Opportunity Zone Investing

by: Michelle Sidle

In December 2017, President Trump passed the Tax Cut and Jobs Act of 2017. Senators Cory Booker (Democrat, New Jersey) and Tim Scott (Republican, South Carolina) co-sponsored this bipartisan legislation, which was championed by Sean Parker (the former President of Facebook) and Jamie Dimon (Chairman and CEO of JP Morgan Chase). This Act created a generous tax incentive for investors to deploy capital into distressed communities in the United States called Opportunity Zones. Opportunity Zones consist of 8,762 low-income census tracts covering 12% of the United States and 35 million people. They are located in all 50 states, the District of Columbia, and Puerto Rico. Capital inflows into these census tracts, produced via the tax incentives, are expected to produce meaningful social benefits such as job creation, reduction in unemployment, increase in median income, and reduction in poverty rate.

Under this Act, investors are incentivized to invest because they can defer, reduce, and even pay as little as zero taxes on potential profits if the investment is held for 10 years. This incentive is held in three stages. First, taxpayers with any capital gain can defer taxation on an unlimited amount of realized gains until the earlier of the sale of the investment of the year-end of 2026, if the gain is reinvested within 180 days into a Qualified Opportunity Fund. Secondly, taxpayers can reduce their capital gain liabilities associated with the sale if the investment is held. If it is held for between five and seven years, the reduction is 10%, and if it is held for seven years, the reduction is 15%. Thirdly, if the investment is held in the Qualified Opportunity Fund for ten years, investors pay no capital gains tax on new gains generated by a Qualified Opportunity Fund. This tax incentive provides investors with a finite opportunity, as the program expires in stages beginning in 2019 and ending in 2026.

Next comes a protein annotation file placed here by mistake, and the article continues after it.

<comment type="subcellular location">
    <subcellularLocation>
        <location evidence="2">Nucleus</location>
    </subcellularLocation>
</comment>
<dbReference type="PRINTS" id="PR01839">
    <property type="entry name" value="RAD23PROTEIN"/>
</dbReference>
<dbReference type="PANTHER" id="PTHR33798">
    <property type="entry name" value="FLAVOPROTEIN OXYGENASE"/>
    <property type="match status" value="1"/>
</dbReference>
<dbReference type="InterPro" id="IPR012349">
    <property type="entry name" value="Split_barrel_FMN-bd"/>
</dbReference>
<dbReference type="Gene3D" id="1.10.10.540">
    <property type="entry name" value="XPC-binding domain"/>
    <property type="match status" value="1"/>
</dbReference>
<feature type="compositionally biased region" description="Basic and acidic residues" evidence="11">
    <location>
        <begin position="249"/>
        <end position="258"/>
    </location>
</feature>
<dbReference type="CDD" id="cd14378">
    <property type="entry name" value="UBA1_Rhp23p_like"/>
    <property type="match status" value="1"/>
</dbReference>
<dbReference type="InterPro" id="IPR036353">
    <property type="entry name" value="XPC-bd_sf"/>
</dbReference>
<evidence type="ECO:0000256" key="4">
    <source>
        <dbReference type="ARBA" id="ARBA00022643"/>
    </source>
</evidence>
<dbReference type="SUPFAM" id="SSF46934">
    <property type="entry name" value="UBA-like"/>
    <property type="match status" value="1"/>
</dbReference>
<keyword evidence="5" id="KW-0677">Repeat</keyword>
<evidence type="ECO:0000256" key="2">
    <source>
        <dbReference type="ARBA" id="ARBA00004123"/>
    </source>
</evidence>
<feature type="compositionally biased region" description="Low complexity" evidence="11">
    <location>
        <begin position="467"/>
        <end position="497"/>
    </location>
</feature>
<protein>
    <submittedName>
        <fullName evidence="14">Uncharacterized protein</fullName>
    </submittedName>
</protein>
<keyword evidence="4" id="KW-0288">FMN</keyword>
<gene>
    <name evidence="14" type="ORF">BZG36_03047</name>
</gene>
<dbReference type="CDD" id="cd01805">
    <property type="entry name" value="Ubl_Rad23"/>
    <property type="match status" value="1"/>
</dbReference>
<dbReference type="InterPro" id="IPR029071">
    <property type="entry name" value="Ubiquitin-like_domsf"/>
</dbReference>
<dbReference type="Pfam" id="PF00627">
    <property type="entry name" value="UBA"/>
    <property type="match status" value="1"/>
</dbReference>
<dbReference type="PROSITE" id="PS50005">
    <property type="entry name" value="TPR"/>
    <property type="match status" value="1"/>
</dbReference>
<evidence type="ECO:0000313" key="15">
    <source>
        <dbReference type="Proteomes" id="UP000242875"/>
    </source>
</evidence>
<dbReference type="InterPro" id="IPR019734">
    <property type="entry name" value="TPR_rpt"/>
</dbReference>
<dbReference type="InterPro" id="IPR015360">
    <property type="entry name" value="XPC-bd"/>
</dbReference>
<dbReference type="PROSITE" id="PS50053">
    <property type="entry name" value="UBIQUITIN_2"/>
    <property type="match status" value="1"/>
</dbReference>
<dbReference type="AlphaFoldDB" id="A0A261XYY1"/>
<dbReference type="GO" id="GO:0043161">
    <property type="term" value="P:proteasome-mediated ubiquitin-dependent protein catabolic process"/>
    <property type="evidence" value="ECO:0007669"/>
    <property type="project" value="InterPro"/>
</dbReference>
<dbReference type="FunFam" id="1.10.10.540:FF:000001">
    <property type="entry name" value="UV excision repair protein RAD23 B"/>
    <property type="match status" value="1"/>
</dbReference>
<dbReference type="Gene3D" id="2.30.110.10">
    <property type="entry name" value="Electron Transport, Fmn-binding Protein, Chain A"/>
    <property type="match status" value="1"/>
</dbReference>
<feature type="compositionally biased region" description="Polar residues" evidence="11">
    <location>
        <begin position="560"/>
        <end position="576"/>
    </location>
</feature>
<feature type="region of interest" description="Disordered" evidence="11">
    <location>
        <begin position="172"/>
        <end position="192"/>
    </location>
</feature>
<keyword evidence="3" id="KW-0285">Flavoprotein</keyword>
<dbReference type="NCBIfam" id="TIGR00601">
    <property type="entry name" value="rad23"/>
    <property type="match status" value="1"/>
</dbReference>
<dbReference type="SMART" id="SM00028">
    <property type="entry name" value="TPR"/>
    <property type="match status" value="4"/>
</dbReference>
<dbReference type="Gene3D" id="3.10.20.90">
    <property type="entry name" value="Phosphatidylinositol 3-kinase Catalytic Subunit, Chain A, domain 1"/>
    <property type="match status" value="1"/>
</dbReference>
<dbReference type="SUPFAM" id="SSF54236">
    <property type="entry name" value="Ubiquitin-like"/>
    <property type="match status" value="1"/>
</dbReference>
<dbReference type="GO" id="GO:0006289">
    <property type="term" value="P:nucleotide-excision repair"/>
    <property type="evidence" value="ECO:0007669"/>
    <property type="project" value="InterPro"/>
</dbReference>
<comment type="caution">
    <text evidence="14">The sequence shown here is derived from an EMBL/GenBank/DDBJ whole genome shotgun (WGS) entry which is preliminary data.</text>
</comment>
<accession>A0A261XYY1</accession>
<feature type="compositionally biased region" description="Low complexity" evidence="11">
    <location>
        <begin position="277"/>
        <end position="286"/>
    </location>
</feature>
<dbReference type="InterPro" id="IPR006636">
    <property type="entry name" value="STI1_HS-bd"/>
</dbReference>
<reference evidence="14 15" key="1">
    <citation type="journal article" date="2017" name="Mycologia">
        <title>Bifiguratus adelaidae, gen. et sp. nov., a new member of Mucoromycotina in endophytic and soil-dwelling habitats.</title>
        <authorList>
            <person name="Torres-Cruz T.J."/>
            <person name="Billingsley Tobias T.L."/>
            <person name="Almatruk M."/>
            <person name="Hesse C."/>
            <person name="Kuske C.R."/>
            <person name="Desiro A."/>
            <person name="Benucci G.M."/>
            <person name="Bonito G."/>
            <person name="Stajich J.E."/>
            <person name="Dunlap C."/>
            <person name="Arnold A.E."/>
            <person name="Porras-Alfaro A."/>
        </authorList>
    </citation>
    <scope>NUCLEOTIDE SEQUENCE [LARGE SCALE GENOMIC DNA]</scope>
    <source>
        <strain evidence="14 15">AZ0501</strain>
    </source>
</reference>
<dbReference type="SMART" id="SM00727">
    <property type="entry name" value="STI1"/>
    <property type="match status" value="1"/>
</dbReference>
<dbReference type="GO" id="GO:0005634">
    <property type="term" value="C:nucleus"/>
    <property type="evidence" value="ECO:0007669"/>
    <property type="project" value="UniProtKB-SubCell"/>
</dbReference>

As this legislation is so new, much of the regulation surrounding how to properly deploy this capital is being enacted as these capital transactions are being made. The IRS issued the two rounds of proposed regulations for the tax incentives in October 2018 (REG-115420-18) and April 2019 (REG-120186-18). The first package mainly proposed guardrails for investors in real estate projects, while the second laid out how the tax incentives would apply to operating businesses.


The Green Areas represent “Opportunity Zones” in Baltimore in which investors can allocate capital in exchange for tax incentives.

Regardless, under this tax incentive program, capital has already been invested and deployed into Opportunity Zones. Qualified Opportunity Funds can invest in eligible commercial, residential, mixed-used real estate properties and operating businesses located in Opportunity Zones. Certain types of operating businesses located in Opportunity Zones are not eligible for investment, including: golf courses, country clubs, gambling establishments, racetracks, liquor stores, massage parlors, and suntan and hot tub facilities. Such investment is often done in the hopes that it will produce large benefits to communities. However, there is much speculation to whether this tax incentive will foster such change. 

Of the 149 Census Tracts in Maryland designated as Opportunity Zones by the U.S. treasury, 42 of them are in Baltimore City. Most notably, Under Armour CEO Kevin Plank, in tandem with Goldman Sachs, has started deploying capital in the hopes of developing the Port Covington area. While this area is not traditionally an “Opportunity Zone”, as it qualifies for the benefits due to an overlap in mapping area which allows investors to gain access to the tax incentives, it is exciting to see this federal program overlapping in our own city. Baltimore City is actively working with investors, developers, businesses, communities, and other stakeholders to encourage business investments to revitalize the city.